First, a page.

The importance, and challenge, of leading your ‘clevers’
In the last issue we explored the folly of much of the current thinking on individual leadership. We also explored the importance of ‘clevers’, the high value people with expertise, on whom most organisations are now highly dependent.
These people are difficult to lead. They are often:
- Unimpressed by hierarchy (they value cleverness more than position)
- Organisationally savvy (and don’t want to be led)
- Resistant to feedback (and won’t thank you for doing the right things, either)
- Hard to replace (and they know it)
- Bored easily (and ask difficult questions)
- They expect instant access (to you and to other clever people)
How then do you command loyalty in your clevers — and how do you get the best out of them?
The boardroom as your classroom
Identifying your clevers isn’t difficult. My guess is that names and faces came quickly to mind even as you were reading the descriptions above.
The first place to look is round the boardroom table. Just take a moment to call to mind each member of your leadership team, then read down the list of characteristics again. There may not be any one member who displays every characteristic, but I bet that each will display many of them.
It may now be a little clearer why it’s so hard to marshal your most senior leaders! This is, however, also an opportunity. By learning how to better work with this group of clevers, you can both discover what will work for others — and leverage the value of the most important group in your organisation.
Getting more from your clevers
What your leadership team members need is simple to articulate (if rather harder to deliver):
- A sense of community/belonging
- Authenticity in leaders (people they can trust/believe in)
- Significance (they feel important and that their work has significance)
- Excitement (they get stimulation and arousal from both their leader and their job)
Our work with leadership teams always starts with Ambition conversations. These are different to targets, objectives and goals. They allow team members to articulate what it is that they truly and deeply want for the organisation. So much of their work feels, at best, only distantly related to what is significant for them, that it is much more often draining rather than energising and exciting.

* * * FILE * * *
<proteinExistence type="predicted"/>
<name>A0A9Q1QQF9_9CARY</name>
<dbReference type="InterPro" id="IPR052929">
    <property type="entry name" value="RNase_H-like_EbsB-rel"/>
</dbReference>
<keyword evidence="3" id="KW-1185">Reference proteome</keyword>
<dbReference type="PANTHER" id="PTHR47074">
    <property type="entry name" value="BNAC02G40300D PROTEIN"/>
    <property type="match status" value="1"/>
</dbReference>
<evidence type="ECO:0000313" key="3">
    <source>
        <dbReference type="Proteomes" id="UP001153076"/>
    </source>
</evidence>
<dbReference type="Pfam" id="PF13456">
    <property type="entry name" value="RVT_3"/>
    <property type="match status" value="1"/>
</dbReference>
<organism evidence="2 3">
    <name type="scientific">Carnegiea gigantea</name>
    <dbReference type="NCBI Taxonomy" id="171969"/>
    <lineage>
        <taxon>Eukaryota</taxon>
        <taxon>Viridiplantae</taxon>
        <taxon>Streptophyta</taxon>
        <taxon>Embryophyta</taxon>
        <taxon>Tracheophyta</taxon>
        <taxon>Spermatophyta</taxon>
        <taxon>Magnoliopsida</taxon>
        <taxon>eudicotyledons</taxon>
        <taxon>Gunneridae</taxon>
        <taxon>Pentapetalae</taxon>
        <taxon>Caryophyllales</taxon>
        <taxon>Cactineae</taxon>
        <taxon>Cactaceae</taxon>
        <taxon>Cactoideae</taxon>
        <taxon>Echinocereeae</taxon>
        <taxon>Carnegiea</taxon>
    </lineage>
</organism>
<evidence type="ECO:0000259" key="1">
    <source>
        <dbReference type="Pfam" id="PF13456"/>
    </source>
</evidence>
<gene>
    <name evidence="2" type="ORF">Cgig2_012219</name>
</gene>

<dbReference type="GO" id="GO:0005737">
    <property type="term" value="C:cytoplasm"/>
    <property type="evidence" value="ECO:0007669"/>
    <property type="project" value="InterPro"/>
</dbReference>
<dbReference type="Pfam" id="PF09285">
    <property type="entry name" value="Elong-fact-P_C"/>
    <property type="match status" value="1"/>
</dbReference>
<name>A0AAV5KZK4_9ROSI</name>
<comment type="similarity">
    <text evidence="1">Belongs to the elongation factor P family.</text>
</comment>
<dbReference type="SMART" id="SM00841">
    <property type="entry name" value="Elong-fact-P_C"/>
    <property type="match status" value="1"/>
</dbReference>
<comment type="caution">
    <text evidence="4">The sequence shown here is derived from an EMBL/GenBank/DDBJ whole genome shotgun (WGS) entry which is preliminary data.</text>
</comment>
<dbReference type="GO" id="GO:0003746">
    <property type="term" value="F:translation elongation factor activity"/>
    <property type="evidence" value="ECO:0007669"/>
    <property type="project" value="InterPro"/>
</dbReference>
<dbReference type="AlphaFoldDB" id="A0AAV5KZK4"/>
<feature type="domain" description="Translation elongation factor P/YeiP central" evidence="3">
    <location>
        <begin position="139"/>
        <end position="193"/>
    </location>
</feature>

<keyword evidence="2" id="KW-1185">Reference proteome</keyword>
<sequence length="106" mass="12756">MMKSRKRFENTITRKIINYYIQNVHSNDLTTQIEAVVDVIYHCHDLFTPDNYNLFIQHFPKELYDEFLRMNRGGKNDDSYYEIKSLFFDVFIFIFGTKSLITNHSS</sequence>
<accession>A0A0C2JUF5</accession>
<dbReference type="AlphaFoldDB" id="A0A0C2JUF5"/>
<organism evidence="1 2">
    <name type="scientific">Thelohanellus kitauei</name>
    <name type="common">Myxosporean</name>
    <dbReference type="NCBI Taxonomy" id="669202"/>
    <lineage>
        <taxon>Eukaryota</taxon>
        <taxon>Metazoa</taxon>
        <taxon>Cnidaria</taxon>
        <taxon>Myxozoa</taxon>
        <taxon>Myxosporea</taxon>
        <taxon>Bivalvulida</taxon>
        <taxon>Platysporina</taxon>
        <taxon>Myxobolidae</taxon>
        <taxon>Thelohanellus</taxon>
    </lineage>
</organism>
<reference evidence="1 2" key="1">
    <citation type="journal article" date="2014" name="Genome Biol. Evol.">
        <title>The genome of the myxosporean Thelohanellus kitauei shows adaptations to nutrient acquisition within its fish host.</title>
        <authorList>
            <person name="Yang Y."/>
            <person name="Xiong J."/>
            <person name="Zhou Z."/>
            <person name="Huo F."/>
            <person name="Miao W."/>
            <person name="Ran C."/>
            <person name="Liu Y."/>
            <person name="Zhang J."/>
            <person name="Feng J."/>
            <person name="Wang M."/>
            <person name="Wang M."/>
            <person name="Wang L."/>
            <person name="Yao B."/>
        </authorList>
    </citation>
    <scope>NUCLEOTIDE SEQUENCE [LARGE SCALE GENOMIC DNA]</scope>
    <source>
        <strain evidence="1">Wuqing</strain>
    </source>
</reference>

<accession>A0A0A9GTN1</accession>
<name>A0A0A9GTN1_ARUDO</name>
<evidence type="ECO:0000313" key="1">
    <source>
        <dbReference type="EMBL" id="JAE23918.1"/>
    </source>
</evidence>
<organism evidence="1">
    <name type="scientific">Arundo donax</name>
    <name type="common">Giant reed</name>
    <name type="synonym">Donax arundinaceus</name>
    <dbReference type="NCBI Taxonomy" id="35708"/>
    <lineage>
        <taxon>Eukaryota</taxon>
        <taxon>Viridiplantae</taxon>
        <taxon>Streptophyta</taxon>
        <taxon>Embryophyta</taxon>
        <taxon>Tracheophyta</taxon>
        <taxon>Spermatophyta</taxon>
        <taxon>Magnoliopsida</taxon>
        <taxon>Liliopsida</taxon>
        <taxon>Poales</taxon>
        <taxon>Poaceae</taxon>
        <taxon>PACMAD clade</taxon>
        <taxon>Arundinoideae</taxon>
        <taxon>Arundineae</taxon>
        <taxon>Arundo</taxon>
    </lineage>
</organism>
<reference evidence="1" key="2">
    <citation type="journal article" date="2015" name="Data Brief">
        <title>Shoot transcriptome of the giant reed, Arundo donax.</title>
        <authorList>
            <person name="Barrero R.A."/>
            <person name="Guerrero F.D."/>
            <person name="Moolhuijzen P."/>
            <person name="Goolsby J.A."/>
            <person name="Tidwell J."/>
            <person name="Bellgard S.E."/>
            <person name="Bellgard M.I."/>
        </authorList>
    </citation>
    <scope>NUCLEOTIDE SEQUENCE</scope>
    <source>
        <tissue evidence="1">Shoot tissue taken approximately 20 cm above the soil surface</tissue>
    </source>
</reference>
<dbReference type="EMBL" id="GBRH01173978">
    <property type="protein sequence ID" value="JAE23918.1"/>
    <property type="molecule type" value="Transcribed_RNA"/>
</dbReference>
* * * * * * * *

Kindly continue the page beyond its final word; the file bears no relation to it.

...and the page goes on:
Relationship Conversations are the basis of developing a team from a group who are thrown together simply because of their senior roles. There are many definitions of a team, but one characteristic of great teams is that each member feels that the others are looking out for them.
The first step towards this is to agree a common ambition that has meaning and significance for everyone. The next is to get to understand what makes each person tick, how they see the world and to get behind the ‘masks’ that senior people often feel they need to wear in organisations.
Leadership Teams who invest in these conversations don’t guarantee success — but they do give themselves a far better chance. The reasons are simple:
No one leader has all the skills required to lead an organisation. Even if they are well equipped at one point, the rapidly evolving nature of the challenges facing organisations mean that it’s only a matter of time before they need other skills and attributes. Strong Leadership Teams are able to draw upon a range of attributes from all of its members — and to flex this mix as situations and demands change.
The success of the organisation is always very highly leveraged against the individual performance of a few people. Many of these critical individuals are members of the Leadership Team. It’s vital, therefore, that each is operating in an environment that gets their very best from them. Our research shows that very few members of Leadership Teams feel that the team gets anything like this level of performance from their members. High performing Leadership Teams generate significantly more organisational performance because they get more from their most important individuals.
A handful of flawed diamonds
Every single member of that team was promoted to a level beyond anything they had previously achieved when they left the team.
Making it happen in your team
Please visit our website to read more about The Six Conversations Leadership Team programme or download our article, the Seven Illusions of Leadership, which shows what it looks like in practice — based around a real case study.
Better still, give us a call on 0845 519 7871 to explore your issues further or to arrange a free Strategy Session.